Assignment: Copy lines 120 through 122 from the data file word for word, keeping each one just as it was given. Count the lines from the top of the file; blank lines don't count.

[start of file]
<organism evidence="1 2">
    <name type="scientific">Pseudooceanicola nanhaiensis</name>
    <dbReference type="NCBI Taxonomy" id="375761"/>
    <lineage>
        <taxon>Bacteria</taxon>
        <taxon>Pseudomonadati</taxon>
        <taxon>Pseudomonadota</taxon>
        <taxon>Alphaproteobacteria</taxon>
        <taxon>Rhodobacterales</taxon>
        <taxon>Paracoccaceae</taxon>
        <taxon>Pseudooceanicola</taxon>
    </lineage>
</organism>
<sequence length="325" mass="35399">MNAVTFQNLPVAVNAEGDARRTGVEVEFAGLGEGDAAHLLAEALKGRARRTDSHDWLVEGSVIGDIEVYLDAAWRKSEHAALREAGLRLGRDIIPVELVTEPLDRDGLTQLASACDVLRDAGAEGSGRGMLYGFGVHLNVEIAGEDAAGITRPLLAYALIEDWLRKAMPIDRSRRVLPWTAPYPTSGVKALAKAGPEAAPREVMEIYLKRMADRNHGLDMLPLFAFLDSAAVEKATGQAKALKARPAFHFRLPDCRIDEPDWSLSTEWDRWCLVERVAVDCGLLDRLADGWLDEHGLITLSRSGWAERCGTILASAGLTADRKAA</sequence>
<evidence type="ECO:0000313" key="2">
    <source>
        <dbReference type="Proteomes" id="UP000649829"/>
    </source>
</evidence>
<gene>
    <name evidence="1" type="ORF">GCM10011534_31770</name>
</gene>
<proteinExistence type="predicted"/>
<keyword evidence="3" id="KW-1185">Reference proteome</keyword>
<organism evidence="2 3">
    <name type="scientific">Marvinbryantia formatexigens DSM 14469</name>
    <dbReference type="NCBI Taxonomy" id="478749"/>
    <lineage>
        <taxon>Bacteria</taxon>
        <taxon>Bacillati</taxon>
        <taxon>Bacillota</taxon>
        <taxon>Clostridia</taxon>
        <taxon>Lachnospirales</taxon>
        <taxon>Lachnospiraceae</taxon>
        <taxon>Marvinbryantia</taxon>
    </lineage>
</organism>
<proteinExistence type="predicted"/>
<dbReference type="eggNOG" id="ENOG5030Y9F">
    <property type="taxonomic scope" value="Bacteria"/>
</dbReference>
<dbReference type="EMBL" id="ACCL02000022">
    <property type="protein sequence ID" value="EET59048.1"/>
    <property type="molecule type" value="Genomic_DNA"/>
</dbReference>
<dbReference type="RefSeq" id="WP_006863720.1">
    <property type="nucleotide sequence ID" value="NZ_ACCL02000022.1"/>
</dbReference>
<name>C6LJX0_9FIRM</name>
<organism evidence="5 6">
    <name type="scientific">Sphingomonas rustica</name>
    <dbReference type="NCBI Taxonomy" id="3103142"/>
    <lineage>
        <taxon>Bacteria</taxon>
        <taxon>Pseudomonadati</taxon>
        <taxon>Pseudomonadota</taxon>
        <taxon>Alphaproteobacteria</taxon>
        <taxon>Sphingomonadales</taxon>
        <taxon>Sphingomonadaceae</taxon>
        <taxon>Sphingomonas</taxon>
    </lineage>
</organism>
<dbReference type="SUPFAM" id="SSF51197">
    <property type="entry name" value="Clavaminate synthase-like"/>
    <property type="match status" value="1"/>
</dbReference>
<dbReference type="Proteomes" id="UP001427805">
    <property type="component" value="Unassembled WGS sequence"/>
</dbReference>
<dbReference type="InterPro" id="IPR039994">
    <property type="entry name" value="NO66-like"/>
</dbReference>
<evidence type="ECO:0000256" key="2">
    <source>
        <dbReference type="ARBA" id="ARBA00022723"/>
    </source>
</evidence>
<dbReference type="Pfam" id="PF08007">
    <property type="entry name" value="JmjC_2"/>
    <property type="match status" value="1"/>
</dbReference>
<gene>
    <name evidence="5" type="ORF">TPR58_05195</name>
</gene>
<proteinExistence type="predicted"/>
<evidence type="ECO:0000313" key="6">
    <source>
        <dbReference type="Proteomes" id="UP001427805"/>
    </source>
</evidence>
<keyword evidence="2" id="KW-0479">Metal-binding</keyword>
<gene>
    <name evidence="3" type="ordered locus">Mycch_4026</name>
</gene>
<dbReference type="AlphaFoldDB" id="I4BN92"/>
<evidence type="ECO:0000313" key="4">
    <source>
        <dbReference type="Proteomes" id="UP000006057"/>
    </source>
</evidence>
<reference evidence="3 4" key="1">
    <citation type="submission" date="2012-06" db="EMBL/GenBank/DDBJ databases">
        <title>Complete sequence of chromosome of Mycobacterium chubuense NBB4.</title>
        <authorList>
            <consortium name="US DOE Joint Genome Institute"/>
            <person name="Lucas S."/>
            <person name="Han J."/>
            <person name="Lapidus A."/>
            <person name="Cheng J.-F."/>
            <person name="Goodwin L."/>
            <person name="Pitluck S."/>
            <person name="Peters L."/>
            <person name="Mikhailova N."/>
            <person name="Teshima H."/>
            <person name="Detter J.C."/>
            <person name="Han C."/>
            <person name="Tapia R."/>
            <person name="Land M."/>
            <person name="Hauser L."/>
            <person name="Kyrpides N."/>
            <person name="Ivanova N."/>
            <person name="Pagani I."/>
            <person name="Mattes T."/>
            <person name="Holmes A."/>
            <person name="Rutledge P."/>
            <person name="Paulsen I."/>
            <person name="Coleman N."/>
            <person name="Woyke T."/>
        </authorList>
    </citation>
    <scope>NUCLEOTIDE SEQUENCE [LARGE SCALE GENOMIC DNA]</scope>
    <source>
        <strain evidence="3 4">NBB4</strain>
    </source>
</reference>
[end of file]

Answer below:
            <person name="Kyrpides N."/>
            <person name="Ivanova N."/>
            <person name="Pagani I."/>